The Growing Landscape of Medical Apps in Healthcare

Mitchell Posada

This post was previously on the Pathfinder Software site. Pathfinder Software changed its name to Orthogonal in 2016. Read more.

Handheld medical apps are changing the healthcare landscape. While medical devices with embedded software have been around for over two decades, the advent of smartphones with touch screens, smart Bluetooth technologies and internet connectivity has brought about a tsunami of apps designed for every purpose, from monitoring body temperature to measuring heart rate. Today’s medical apps are becoming increasingly smarter, multifunctional and user-friendly.

In the past, healthcare and life science companies concentrated on manufacturing medical equipment and devices for hospitals and doctors. Now, they are switching to mobile apps more and more as their mainstream offering. The majority of these apps are intended for direct use by consumers and patients rather than doctors and caregivers. This has brought about a paradigm shift in people’s perception of healthcare by making healthcare more accessible to patients.

Because mobile apps are so easily made and so widely distributed, they are no longer a novelty. Any group of people with sufficient knowledge of medical diseases/conditions and software development, can create an app and distribute it over the internet. Users can order a medical device from online vendors, download the software on their smartphone and use it to monitor their own health.

Today, there are nearly 43,700 medical apps available in the Apple store alone. However, not all medical apps are genuine healthcare apps. Only about 54% of the medical apps available on iTunes are genuine healthcare apps, according to a report co-authored by Murray Aiken, executive director of the IMS Institute of Healthcare Informatics.

The same report states that 69 percent of the apps are intended for consumers and patients, while 31 percent are intended for clinical use. The majority of apps intended for consumers are simplistic in design, and do little more than provide information. Only 159 of them have the ability to track or capture data entered by the user, and fewer than 50 provide calculators or tools for users to measure their vitals.

In terms of mobile app evolution, there are three waves: maturing apps to assist care providers, evolving apps for patient support and emerging apps for care monitoring. While wave 1 apps are of a more informal nature, wave 2 apps are passive to active and wave 3 apps work in real time. HCP tools lead the way with an 11 percent market share, followed closely by medical reference, animal health, medical meeting, healthy living, diabetes and corporate apps.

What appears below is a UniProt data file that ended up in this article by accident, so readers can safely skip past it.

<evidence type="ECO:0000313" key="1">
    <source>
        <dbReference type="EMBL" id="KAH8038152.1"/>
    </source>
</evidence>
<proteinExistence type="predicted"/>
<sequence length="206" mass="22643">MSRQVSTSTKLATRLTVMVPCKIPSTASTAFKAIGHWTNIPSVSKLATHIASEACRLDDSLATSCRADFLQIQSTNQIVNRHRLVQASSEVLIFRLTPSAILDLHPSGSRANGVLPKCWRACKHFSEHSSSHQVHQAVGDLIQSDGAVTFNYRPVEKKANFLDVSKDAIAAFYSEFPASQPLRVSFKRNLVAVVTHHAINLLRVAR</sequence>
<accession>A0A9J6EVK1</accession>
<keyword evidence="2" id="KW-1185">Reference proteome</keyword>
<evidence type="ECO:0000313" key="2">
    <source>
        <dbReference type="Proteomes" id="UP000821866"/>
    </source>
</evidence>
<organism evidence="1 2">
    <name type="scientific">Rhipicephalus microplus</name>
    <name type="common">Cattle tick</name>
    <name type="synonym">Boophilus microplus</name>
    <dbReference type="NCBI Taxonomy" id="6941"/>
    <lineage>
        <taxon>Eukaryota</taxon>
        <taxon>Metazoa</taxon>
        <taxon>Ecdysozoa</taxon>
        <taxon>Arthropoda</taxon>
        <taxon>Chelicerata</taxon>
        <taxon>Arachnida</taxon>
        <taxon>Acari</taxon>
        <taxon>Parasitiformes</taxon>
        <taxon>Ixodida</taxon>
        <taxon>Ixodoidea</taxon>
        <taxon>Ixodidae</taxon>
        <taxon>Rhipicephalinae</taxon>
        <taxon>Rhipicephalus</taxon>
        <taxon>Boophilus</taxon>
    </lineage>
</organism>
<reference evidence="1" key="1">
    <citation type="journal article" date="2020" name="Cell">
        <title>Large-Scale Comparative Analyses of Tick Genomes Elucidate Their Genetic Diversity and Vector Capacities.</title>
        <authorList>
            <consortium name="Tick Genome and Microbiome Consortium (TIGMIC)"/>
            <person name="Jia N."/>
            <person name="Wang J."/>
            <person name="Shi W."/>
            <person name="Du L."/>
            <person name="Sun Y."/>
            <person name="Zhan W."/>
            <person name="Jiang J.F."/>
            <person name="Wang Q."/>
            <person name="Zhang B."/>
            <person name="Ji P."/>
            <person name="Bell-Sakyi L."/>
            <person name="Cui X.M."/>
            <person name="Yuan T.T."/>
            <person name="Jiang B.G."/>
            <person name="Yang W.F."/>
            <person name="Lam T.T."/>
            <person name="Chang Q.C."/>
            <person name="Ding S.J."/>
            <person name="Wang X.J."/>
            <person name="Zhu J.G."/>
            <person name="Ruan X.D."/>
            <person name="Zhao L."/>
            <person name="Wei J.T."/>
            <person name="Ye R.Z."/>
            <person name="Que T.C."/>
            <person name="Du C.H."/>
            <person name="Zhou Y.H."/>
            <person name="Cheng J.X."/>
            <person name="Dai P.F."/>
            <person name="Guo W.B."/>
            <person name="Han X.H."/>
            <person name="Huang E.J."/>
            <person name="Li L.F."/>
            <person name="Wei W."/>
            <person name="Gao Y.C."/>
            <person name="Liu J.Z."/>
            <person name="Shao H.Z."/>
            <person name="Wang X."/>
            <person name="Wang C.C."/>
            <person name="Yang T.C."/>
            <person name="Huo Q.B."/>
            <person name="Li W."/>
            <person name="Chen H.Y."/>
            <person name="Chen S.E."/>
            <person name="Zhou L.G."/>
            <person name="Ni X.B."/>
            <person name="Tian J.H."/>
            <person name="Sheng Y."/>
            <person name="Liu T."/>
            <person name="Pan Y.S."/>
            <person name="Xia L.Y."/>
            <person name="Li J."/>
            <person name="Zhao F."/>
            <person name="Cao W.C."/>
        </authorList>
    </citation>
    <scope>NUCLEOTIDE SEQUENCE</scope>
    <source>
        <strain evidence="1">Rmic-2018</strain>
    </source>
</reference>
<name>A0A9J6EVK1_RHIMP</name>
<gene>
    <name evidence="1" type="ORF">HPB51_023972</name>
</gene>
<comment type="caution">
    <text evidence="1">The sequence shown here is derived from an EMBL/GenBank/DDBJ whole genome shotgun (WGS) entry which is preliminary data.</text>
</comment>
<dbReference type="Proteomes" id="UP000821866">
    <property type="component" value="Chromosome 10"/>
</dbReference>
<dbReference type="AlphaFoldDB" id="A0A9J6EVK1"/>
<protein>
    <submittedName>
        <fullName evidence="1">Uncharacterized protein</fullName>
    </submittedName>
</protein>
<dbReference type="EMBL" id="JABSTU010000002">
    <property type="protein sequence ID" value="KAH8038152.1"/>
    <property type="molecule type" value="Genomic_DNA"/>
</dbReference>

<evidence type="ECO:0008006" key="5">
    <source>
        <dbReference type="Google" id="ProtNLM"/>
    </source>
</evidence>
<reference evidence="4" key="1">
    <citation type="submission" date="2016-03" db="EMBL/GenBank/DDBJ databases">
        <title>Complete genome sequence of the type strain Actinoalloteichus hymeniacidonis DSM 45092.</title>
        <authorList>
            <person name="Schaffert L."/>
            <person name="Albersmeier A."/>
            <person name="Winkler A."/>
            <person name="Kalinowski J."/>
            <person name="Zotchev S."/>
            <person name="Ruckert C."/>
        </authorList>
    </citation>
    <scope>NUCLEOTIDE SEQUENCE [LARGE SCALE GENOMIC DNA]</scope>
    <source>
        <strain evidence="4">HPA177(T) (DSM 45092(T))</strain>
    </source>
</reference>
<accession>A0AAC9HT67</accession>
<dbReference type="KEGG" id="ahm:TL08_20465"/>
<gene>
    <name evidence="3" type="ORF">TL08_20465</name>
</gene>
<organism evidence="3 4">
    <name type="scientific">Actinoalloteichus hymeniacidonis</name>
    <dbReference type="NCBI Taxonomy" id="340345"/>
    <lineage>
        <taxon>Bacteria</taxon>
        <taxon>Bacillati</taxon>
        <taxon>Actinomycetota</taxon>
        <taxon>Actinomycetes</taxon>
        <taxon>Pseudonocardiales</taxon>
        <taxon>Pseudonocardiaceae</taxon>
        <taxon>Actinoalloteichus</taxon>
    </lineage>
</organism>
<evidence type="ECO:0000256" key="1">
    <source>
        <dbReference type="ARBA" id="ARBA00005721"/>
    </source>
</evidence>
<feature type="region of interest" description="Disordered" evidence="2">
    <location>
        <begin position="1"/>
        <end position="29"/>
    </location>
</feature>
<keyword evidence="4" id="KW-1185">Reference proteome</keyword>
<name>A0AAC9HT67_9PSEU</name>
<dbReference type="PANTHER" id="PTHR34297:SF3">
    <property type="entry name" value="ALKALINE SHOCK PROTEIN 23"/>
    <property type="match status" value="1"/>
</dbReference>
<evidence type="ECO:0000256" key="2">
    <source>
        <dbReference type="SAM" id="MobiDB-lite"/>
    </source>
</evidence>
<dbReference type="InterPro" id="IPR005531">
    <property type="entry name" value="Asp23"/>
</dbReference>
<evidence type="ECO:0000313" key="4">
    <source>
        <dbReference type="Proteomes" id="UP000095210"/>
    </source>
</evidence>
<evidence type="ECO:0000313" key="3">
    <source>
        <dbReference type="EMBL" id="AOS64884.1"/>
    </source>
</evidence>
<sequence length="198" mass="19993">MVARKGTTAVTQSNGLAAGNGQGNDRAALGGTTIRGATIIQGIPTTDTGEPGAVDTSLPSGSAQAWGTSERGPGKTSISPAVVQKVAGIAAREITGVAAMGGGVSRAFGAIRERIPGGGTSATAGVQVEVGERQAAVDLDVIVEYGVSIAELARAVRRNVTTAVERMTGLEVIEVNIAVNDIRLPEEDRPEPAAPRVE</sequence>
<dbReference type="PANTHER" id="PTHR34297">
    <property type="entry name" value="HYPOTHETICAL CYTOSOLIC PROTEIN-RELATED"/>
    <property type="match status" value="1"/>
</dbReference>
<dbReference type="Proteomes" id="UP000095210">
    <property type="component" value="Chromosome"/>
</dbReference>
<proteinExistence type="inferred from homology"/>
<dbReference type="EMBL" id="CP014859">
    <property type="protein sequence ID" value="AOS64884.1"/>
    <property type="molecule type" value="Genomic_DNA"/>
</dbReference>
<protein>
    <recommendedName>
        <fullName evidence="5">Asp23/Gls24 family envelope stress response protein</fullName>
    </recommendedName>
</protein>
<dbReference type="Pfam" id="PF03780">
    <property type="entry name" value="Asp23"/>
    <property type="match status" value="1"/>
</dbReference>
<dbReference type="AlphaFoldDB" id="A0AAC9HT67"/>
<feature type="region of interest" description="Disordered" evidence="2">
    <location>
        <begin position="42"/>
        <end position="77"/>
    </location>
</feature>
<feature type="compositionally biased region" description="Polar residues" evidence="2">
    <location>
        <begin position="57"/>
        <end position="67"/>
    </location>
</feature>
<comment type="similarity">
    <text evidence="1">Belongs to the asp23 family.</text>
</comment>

Mobile phone technologies have evolved to handle increasingly complex tasks. While the majority of apps are designed for simple tasks, some of the more sophisticated ones can handle high-resolution imaging, real-time monitoring and other advanced functions. Based on functional complexity, vision care apps lead the market, followed by medical sensors and specialized apps for patients with psoriasis, cardiovascular conditions, cancer support, apps for medical reference, baby care and others.

Source: as of 12/2/2013

It’s not surprising that the medical app market is dominated by the big players, since they have the resources to create the best apps and the financial muscle to push their products in the market. The lion’s share of the medical apps market is occupied by established companies with historically strong brands. Bayer leads the pack with 11.2% market share, followed closely by Merck, Novartis, Pfizer, and Boehringer Ingelheim.

Source: as of 12/2/2013

In terms of platforms (devices), the Apple iPhone is by far the leader, with 48.2% of the market share, followed by the iPad, then Android, Blackberry and Windows phones. This clearly shows that Apple iOS is a mature platform for medical devices; but Android (which is a distant second) and Windows (which lags further behind) are coming up. As for Blackberry, the future doesn’t look so promising, unless the mobile phone maker can regain its lost clout.

Source: as of 12/2/2013

According to research done by New York-based healthcare marketing research firm Manhattan Research, about 95 million Americans used their mobile phones as healthcare tools, or to search for healthcare related information in 2013. This is a 27 percent increase from 2012. At the rate at which the medical apps market is growing, its predicted worth is $26 billion in the US alone by 2017. So what is driving the phenomenal growth of medical device companion apps?

From the patients’ point of view, it’s convenience. Patients with chronic conditions such as diabetes and asthma can now monitor their health in the comfort of their own home, greatly reducing the need for readmission. From the caregiver’s perspective, it is the ability to make informed decisions faster in order to improve the outcome. But perhaps what people find most appealing about mobile medical apps is their patient-centric approach to healthcare, which puts some of the powers of a doctor into their own hands.

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